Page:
$80,000 is a lot of money. When you have rent, bills and groceries to pay for, it’s not easy to save that much. Some lenders understand this and let you borrow more than 80% of the property’s value to help you get into your own home faster. Some will lend you up to 95%. This means your deposit will be 5%, plus the associated purchase costs. So if the property you want is $400,000, 5% of that would be $20,000 deposit - a bit more doable.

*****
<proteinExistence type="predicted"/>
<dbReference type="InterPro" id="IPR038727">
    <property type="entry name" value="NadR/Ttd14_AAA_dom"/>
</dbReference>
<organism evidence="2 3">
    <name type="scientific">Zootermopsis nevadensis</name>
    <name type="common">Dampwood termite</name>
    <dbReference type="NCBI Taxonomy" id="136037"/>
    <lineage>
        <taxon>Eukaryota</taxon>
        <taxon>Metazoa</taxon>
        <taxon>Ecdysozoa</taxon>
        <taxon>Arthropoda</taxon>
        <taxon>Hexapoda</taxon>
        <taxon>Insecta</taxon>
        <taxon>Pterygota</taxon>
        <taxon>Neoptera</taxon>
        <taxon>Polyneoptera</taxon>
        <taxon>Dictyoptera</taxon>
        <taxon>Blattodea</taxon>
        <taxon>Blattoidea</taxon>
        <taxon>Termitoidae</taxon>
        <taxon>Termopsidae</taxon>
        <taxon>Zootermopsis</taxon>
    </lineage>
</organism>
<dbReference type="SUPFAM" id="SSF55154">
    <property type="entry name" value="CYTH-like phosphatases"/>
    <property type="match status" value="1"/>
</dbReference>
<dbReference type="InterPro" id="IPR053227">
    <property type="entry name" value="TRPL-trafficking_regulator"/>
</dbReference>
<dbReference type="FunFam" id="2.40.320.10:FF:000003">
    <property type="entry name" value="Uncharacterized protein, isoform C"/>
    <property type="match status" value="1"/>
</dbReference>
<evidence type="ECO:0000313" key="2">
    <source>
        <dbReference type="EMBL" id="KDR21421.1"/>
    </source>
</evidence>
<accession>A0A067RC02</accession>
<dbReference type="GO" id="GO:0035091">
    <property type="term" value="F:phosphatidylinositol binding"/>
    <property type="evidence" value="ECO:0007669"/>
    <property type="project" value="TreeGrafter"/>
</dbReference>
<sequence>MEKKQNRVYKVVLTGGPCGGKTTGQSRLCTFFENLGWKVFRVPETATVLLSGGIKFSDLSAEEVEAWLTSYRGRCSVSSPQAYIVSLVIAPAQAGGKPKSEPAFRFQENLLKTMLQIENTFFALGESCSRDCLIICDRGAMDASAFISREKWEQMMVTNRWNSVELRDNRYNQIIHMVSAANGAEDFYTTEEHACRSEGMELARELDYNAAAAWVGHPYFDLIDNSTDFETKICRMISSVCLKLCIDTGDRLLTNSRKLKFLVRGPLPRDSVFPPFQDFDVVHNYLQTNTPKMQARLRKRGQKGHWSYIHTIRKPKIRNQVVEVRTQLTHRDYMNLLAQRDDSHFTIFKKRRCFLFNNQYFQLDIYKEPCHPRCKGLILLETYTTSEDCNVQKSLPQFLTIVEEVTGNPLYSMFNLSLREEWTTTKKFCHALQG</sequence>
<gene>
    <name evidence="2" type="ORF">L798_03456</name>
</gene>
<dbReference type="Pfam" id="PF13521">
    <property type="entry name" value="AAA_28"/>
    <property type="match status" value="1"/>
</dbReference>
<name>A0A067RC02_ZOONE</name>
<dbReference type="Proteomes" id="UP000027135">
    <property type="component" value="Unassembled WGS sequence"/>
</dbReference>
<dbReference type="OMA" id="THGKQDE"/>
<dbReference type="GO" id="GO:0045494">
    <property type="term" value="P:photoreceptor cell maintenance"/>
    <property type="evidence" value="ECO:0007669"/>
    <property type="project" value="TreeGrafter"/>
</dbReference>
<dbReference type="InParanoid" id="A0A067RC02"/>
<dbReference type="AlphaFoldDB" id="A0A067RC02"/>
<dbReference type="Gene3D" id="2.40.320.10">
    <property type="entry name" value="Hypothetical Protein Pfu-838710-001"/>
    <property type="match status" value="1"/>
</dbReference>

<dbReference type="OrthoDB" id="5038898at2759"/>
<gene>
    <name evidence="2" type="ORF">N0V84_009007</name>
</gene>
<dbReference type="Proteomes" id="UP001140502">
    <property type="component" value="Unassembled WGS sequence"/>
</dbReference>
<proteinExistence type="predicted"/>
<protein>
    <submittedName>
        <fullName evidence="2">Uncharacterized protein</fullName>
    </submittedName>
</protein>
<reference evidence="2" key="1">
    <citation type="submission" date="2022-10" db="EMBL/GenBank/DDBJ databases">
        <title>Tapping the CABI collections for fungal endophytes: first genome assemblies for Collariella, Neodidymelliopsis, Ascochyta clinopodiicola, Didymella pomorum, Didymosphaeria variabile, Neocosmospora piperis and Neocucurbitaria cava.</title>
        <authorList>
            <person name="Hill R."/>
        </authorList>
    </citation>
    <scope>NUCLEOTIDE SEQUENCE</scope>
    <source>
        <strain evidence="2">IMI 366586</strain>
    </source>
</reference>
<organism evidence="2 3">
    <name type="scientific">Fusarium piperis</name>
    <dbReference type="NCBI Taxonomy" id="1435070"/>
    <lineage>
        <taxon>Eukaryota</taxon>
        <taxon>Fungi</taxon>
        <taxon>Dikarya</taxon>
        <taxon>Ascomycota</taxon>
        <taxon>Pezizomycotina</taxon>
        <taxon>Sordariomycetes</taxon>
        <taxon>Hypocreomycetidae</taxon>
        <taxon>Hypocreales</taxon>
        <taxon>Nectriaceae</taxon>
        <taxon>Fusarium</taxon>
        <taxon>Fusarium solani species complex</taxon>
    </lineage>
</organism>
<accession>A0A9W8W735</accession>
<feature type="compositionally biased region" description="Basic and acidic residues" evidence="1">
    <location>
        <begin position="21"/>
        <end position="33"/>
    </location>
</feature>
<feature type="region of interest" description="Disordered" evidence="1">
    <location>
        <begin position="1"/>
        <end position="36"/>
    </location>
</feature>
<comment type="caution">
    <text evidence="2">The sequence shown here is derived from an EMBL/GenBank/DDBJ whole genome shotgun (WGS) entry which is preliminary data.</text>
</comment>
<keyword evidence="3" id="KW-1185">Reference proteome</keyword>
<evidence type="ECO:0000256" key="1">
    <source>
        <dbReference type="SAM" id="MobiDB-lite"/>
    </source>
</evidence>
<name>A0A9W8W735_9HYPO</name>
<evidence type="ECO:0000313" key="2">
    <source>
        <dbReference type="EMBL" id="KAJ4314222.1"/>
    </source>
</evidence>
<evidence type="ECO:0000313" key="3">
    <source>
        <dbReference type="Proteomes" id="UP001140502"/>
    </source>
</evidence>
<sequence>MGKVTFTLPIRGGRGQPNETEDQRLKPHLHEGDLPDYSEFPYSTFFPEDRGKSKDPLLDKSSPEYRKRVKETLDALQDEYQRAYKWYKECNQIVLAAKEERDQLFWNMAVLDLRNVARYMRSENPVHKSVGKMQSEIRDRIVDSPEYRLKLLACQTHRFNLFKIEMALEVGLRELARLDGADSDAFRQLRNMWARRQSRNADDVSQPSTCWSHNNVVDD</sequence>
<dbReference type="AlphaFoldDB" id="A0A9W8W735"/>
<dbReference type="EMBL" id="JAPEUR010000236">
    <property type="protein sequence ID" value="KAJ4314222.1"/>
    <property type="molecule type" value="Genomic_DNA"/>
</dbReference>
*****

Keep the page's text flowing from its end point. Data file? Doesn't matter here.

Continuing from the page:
Of course, a smaller deposit comes with greater risk. If interest rates rise or unexpected expenses pop up and you’re borrowing at maximum capacity, you could get caught short. Because there’s a greater risk, you’ll need to pay Lenders Mortgage Insurance (LMI) if your deposit is under 20%. LMI is paid to the bank’s insurer to cover the bank in the event you default on your home loan, as borrowings above a loan to value ratio of 80/20 are considered ‘higher risk’. You can pay your LMI as an upfront cost or, depending on how much LMI you have to pay, you can add it to your home loan.